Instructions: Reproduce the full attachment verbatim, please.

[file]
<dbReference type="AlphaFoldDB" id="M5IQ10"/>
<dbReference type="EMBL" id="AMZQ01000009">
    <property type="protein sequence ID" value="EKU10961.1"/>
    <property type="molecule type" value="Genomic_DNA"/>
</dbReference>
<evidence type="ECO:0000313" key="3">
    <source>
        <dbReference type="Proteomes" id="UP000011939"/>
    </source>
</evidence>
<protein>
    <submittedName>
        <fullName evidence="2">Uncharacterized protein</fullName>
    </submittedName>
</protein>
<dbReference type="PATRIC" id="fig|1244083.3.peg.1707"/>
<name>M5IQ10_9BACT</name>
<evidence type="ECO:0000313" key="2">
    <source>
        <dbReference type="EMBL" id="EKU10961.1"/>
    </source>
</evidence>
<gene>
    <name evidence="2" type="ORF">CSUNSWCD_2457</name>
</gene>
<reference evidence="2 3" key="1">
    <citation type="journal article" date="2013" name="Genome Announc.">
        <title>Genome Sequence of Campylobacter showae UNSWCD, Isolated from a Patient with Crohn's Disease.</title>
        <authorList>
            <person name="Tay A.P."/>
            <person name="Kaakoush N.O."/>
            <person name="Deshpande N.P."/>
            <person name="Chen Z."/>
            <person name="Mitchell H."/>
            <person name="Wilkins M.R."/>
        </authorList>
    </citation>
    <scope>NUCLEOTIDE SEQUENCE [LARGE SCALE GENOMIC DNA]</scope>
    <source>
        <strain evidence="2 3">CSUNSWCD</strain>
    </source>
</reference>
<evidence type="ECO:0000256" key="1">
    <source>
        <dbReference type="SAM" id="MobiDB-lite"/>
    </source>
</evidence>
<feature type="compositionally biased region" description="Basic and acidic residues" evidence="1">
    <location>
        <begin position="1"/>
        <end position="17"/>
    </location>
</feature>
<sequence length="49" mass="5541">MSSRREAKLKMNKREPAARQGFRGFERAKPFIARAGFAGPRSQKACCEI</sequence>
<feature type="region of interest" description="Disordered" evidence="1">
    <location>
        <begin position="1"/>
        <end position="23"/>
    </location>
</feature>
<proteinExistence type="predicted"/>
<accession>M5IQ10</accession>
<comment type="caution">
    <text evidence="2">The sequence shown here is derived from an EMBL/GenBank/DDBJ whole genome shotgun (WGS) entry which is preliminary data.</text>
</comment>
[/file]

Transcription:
<dbReference type="AlphaFoldDB" id="M5IQ10"/>
<dbReference type="EMBL" id="AMZQ01000009">
    <property type="protein sequence ID" value="EKU10961.1"/>
    <property type="molecule type" value="Genomic_DNA"/>
</dbReference>
<evidence type="ECO:0000313" key="3">
    <source>
        <dbReference type="Proteomes" id="UP000011939"/>
    </source>
</evidence>
<protein>
    <submittedName>
        <fullName evidence="2">Uncharacterized protein</fullName>
    </submittedName>
</protein>
<dbReference type="PATRIC" id="fig|1244083.3.peg.1707"/>
<name>M5IQ10_9BACT</name>
<evidence type="ECO:0000313" key="2">
    <source>
        <dbReference type="EMBL" id="EKU10961.1"/>
    </source>
</evidence>
<gene>
    <name evidence="2" type="ORF">CSUNSWCD_2457</name>
</gene>
<reference evidence="2 3" key="1">
    <citation type="journal article" date="2013" name="Genome Announc.">
        <title>Genome Sequence of Campylobacter showae UNSWCD, Isolated from a Patient with Crohn's Disease.</title>
        <authorList>
            <person name="Tay A.P."/>
            <person name="Kaakoush N.O."/>
            <person name="Deshpande N.P."/>
            <person name="Chen Z."/>
            <person name="Mitchell H."/>
            <person name="Wilkins M.R."/>
        </authorList>
    </citation>
    <scope>NUCLEOTIDE SEQUENCE [LARGE SCALE GENOMIC DNA]</scope>
    <source>
        <strain evidence="2 3">CSUNSWCD</strain>
    </source>
</reference>
<evidence type="ECO:0000256" key="1">
    <source>
        <dbReference type="SAM" id="MobiDB-lite"/>
    </source>
</evidence>
<feature type="compositionally biased region" description="Basic and acidic residues" evidence="1">
    <location>
        <begin position="1"/>
        <end position="17"/>
    </location>
</feature>
<sequence length="49" mass="5541">MSSRREAKLKMNKREPAARQGFRGFERAKPFIARAGFAGPRSQKACCEI</sequence>
<feature type="region of interest" description="Disordered" evidence="1">
    <location>
        <begin position="1"/>
        <end position="23"/>
    </location>
</feature>
<proteinExistence type="predicted"/>
<accession>M5IQ10</accession>
<comment type="caution">
    <text evidence="2">The sequence shown here is derived from an EMBL/GenBank/DDBJ whole genome shotgun (WGS) entry which is preliminary data.</text>
</comment>